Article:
Since I follow many bloggers and businesses on Instagram, I have learned that clean-cut, consistent messages earn more credibility and followers than those that are poorly organized.

The challenging part of this assignment was simply making sure that each graphic and text box was in the right place and the right size. I also had difficulty trying to coordinate both Canva and Instagram on my computer and smartphone.

Despite the challenges, I was pleasantly surprised to learn that services like Canva and others have free options for budding social media enthusiasts or small business owners to create content. I will definitely use Canva in the future!

Even though Instagram is mostly used for sharing pictures and connecting with friends, this assignment taught me that using Instagram professionally can also be a major strength in today’s world.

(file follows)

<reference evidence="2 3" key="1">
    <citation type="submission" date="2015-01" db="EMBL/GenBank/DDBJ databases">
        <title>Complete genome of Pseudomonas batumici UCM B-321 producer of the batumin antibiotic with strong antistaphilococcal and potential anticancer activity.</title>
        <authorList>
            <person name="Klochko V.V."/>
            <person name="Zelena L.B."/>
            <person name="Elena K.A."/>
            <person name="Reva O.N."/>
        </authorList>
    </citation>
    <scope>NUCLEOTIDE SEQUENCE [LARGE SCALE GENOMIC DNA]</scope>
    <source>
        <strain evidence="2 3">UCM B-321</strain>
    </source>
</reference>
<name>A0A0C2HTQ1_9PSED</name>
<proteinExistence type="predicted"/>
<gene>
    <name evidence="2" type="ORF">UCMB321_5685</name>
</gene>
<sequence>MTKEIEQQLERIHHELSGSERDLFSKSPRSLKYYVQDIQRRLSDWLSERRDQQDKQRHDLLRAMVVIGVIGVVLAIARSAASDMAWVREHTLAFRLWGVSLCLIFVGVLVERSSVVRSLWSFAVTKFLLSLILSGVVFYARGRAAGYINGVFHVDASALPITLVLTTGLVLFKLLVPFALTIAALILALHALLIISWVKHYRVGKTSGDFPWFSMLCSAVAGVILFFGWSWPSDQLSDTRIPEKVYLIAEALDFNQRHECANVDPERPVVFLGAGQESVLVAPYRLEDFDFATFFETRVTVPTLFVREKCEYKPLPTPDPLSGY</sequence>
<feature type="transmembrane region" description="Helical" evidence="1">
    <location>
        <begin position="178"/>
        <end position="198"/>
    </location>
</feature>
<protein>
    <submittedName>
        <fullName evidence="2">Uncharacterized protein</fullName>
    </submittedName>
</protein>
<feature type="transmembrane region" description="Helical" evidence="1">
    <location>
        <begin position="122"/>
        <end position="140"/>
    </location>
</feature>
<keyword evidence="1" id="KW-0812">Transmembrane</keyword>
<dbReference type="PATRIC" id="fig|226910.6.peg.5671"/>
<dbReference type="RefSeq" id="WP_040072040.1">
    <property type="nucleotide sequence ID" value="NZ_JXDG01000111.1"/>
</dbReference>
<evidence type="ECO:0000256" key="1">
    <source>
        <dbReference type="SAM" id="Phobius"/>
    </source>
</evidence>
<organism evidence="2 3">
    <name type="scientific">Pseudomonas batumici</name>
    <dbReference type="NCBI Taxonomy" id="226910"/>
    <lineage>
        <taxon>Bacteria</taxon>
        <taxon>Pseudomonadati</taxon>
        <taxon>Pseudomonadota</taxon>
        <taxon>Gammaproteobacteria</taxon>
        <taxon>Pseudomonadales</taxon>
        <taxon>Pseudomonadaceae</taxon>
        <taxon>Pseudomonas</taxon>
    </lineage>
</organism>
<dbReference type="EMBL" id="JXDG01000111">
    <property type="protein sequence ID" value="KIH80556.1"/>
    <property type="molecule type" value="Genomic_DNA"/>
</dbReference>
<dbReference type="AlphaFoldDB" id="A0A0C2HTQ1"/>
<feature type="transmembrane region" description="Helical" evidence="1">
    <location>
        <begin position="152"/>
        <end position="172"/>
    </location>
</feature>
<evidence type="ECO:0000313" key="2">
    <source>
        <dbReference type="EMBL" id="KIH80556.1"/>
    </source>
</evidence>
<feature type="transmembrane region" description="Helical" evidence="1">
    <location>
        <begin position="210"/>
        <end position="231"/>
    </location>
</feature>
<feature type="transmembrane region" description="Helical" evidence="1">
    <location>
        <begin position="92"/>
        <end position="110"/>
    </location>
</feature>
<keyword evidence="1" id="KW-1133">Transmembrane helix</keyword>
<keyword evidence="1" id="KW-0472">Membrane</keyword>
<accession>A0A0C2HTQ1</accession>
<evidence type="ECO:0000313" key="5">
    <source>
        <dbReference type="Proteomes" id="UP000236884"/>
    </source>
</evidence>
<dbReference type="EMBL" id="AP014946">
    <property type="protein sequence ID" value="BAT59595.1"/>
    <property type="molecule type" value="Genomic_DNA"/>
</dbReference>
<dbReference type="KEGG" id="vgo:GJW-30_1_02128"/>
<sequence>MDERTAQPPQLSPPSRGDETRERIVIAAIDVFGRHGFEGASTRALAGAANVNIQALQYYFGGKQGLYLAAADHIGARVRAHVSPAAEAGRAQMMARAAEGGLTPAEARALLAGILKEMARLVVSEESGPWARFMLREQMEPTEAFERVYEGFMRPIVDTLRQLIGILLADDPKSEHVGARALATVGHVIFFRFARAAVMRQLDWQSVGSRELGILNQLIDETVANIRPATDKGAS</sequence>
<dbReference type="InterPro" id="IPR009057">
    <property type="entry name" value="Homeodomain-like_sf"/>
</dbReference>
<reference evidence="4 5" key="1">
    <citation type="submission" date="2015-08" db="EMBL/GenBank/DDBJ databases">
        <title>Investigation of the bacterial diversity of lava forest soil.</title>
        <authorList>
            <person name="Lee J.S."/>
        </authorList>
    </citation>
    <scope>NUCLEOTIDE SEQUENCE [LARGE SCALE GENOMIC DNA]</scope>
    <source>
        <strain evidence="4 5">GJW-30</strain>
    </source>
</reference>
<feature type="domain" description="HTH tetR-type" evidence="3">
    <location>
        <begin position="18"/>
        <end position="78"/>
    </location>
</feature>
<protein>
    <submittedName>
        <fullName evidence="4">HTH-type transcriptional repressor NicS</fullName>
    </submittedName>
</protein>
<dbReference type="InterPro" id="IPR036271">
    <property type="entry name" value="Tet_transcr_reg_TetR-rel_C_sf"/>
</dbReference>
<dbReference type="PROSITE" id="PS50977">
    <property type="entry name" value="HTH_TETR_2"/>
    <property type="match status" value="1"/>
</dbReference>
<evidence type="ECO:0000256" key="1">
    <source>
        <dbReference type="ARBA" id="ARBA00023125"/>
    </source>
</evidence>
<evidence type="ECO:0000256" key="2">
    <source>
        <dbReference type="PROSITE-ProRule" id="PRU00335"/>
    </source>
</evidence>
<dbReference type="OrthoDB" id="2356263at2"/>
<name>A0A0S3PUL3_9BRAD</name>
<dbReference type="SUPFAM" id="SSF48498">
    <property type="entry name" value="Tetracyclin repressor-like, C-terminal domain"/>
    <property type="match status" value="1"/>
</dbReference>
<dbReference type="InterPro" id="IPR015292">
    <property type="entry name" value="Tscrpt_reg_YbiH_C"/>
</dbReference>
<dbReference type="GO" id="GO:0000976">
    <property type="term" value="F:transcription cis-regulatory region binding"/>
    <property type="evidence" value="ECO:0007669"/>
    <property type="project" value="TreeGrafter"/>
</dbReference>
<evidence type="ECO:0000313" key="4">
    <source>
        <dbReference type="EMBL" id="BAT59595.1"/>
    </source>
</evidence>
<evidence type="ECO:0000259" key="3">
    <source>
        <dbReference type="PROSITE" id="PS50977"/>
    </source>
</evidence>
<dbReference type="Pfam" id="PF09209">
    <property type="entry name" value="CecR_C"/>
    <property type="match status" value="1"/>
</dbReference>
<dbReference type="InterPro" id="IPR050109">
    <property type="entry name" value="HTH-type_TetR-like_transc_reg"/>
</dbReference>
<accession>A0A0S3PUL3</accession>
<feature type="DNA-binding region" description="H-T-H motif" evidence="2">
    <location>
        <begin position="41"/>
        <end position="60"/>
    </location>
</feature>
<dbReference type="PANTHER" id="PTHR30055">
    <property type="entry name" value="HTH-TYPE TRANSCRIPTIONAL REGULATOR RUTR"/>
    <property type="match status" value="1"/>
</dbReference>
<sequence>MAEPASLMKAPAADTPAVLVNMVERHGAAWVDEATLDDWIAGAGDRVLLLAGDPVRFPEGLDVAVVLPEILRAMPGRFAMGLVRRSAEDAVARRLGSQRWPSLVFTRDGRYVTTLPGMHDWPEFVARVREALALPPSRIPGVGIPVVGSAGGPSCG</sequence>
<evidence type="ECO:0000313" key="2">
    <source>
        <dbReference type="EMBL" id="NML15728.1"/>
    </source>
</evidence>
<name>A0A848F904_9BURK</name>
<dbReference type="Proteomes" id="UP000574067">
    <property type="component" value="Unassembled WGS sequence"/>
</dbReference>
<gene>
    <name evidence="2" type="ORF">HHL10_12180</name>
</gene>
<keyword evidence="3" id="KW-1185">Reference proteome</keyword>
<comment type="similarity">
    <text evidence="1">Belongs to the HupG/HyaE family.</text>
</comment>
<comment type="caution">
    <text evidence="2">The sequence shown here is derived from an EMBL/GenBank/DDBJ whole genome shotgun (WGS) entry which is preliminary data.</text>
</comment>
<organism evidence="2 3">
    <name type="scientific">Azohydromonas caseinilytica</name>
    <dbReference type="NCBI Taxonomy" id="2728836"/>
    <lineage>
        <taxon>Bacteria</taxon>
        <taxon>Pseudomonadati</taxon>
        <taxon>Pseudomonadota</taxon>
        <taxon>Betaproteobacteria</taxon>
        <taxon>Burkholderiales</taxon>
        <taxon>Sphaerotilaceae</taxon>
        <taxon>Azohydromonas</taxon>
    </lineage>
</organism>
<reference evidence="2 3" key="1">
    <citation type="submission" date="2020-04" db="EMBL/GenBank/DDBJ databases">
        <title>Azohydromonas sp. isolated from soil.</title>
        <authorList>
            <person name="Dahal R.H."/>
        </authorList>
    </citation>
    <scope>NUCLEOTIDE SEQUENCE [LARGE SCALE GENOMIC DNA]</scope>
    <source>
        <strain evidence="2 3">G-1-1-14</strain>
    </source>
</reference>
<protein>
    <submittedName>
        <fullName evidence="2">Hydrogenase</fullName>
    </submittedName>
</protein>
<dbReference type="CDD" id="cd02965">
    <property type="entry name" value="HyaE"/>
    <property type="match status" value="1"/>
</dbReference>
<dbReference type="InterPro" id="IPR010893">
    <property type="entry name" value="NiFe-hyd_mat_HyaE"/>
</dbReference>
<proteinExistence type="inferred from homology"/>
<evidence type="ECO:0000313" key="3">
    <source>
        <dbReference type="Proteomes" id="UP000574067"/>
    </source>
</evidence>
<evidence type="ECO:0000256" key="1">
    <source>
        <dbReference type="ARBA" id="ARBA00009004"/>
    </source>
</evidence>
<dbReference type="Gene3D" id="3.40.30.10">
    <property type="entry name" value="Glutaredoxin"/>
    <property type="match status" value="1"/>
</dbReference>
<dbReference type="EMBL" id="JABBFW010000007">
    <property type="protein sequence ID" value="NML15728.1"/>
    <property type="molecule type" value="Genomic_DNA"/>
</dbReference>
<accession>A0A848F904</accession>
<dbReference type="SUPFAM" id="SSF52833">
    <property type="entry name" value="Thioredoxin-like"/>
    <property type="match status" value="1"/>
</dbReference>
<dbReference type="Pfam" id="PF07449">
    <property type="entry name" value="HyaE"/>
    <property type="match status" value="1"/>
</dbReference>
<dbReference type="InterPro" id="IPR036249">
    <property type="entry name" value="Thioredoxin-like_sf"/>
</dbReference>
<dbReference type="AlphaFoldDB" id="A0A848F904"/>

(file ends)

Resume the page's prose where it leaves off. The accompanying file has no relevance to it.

In hopes that I do find a career in the agriculture industry, I can use Instagram to bridge the gap between producers and consumers with engaging images and videos about farming and ranching. Social media is a powerful tool and if used right, it will help me advocate for agriculture throughout the world.

Now that’s a good reason to, “Do it for the ‘gram!”

6 Great Places for Coloradans to Visit…Right in Their Own State

Vacations are great. London. Paris. Rome. Surely we have all dreamed of visiting these world travel hot spots. But have you first explored all the beautiful destinations that surround you here at home?